Of course, behind the ideological positioning is also a jockeying for political influence. As two former vice-presidential candidates namely Hasyim Muzadi and Salahuddin Wahidfielded by NU had failed to win in previous presidential elections, NU is working hard to ensure that its third bid for the vice-presidency bears fruit. Indeed, Said Aqil Siradj, chair of NU, has emphasized that NU needs to become part of the decision makers of the country.

Amidst such polarising narratives, another Islamic group Muhammadiyah has taken the official position of not supporting either pair of candidates.

Founded in 1912 and with an estimated 14.9 per cent of adult Muslims affiliated with it, Muhammadiyah is the largest modernist Muslim organisation in Indonesia.

During its nation-wide meeting (known as the Tanwir) held in Bengkulu in mid-February 2019, Muhammadiyah came to the conclusion and decision that the evolving social polarisation must be bridged and political competition using religion must be avoided.

While this is the official position, members of Muhammadiyah do have their preferences. A recent national survey by Populi centre conducted in late January 2019 found that 72.1 per cent of Muhammadiyah members were in favour of Widodo-Amin, while only 20.9 per cent supported Subianto-Uno.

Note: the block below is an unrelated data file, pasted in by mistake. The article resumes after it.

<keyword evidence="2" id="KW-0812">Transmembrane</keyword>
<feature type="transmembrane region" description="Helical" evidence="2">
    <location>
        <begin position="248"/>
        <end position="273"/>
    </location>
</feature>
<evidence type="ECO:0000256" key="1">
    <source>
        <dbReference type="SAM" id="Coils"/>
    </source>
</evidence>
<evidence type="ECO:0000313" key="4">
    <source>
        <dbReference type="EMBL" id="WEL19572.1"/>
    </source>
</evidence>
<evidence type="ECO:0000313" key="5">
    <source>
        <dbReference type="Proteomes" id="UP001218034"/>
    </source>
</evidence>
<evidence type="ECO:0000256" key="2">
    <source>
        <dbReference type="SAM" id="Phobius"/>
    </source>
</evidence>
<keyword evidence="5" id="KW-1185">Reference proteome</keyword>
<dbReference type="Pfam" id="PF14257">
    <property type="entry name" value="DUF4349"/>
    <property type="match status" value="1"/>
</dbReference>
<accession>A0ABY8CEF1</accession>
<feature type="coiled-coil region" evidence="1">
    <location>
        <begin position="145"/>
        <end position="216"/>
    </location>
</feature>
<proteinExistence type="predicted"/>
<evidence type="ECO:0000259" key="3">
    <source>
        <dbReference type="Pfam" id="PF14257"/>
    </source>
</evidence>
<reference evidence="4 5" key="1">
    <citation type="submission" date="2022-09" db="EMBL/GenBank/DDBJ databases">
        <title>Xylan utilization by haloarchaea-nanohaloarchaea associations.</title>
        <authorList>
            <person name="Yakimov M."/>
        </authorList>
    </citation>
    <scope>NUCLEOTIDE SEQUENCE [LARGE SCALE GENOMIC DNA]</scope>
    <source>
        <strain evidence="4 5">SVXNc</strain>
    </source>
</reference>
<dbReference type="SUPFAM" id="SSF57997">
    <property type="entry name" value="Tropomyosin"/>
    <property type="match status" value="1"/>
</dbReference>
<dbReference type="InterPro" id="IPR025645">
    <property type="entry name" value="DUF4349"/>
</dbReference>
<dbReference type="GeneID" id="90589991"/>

Muhammadiyah leaders, however, seem to be evenly split between the two camps, with a significant portion gravitating towards Subianto-Uno because of the expected hegemonic role that NU would play in government should Widodo win.

As the different candidates are beginning to show their hand where mobilising the Islamic vote bank is concerned, we can make a few observations.

First, identity politics in Indonesia has shifted ground and it is now being played out within the Islamic community.

On the ideological level, this is a contest between which faction’s understanding and practice of Islam is more orthodox, and which faction is more pious. While this may be related to the jockeying for political influence in the immediacy of the upcoming election, the longer-term effect may be a more deep-seated polarisation of the Islamic community in Indonesia.

Second, as NU has placed all its chips on the Widodo-Amin team, it will either win big or lose severely in the coming election.

Muhammadiyah, on the other hand, will continue to retain significant but limited influence through proxies that have pledged personal support, whichever camp occupies the Istana for the next term of office.

Third, whoever wins the next presidential term will have to reconcile the different factions within the Islamic community.

This will not be easy given the polarising effects of what has been framed as an ideological war.

Perhaps Widodo was anticipating the difficulty of this task when he admonished thousands of participants at the Munas not to “let this election make us lose our brotherhood or we will no longer relate to each other as brothers and sisters of the same country and nation”.

While identity politics may reap political dividends in the short term, the cost in the longer term may be the sense of horizontal fraternity that Indonesians have been cultivating and aspiring to achieve all these years.


Category: Indonesia